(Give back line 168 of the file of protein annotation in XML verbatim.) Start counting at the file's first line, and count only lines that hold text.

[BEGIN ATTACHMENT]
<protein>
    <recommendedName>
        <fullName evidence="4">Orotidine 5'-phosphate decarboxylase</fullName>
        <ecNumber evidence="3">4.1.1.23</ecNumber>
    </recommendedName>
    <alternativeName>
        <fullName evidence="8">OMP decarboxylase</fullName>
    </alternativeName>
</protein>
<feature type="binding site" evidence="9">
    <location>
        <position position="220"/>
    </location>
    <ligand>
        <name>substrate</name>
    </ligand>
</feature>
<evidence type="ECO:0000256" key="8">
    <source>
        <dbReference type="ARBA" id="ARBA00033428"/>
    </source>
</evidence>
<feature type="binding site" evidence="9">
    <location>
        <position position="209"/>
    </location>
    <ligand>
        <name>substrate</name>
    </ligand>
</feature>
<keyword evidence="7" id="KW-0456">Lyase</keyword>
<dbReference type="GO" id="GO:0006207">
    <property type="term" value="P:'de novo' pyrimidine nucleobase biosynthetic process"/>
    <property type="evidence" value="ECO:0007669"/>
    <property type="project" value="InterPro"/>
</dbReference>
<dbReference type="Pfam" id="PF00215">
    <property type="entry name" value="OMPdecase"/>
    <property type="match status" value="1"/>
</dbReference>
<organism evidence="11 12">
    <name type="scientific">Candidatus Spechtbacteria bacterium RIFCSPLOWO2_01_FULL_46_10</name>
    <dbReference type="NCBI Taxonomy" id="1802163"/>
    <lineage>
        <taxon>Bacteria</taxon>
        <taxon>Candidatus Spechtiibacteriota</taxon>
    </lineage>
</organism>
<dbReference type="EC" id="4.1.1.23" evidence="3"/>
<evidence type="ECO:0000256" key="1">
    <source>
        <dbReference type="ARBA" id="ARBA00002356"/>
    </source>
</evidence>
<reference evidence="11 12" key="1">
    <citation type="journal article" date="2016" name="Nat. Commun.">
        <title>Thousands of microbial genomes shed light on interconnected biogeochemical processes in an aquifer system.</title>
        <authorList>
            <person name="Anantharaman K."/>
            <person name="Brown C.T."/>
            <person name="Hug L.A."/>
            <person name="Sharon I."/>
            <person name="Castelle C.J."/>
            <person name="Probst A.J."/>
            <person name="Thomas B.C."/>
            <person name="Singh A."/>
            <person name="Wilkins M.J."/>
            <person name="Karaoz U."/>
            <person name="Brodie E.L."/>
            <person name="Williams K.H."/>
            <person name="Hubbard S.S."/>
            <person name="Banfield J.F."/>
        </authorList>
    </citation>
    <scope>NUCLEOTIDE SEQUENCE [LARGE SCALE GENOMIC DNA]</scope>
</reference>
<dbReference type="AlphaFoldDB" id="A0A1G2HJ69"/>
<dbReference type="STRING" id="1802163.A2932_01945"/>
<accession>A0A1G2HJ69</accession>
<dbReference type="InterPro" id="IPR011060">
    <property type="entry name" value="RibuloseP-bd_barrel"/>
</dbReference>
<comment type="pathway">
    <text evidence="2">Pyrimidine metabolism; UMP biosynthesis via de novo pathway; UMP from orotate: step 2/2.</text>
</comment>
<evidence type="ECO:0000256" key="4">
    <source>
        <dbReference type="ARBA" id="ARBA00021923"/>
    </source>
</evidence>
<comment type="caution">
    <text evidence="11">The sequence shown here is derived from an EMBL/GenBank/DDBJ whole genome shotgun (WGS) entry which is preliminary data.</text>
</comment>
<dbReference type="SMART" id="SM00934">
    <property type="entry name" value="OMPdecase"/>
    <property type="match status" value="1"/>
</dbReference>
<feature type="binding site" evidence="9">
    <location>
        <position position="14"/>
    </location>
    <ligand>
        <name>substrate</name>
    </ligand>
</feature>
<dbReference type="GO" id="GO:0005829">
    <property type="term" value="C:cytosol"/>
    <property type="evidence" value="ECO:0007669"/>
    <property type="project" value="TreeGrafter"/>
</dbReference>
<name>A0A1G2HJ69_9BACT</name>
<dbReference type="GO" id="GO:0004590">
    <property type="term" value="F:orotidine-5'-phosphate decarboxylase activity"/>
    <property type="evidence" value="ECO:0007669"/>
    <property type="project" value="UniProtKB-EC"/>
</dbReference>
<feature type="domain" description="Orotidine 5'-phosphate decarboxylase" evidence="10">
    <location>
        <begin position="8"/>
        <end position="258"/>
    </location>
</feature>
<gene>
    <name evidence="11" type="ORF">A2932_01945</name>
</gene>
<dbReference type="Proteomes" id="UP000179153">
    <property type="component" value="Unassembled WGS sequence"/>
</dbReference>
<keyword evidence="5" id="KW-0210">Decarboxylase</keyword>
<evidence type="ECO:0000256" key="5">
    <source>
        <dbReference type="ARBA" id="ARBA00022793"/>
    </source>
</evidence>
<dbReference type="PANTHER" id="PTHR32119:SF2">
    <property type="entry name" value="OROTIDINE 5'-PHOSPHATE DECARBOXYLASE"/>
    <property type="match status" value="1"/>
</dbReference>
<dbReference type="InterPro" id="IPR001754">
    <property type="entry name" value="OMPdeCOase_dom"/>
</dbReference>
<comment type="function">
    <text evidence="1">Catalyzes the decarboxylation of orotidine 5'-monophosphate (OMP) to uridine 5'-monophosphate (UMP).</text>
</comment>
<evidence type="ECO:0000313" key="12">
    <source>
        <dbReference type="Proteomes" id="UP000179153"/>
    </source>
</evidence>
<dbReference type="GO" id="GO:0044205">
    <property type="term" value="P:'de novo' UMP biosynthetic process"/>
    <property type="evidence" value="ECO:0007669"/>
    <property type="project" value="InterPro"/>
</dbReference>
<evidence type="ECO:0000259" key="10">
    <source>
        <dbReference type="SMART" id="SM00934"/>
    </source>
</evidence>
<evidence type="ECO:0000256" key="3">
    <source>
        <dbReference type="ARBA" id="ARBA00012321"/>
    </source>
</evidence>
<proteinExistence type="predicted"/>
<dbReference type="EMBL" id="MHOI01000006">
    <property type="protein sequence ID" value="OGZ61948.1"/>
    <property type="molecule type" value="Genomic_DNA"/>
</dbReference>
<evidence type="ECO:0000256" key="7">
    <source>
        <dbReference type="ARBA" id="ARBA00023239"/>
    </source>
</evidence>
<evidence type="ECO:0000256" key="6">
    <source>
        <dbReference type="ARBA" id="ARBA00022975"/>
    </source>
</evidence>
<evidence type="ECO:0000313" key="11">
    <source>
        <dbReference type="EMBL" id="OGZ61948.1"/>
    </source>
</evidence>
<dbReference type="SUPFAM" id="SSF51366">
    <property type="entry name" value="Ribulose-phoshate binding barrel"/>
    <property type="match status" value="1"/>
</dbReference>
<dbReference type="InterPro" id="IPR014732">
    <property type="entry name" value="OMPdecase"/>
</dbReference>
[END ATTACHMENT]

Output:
    <property type="molecule type" value="Genomic_DNA"/>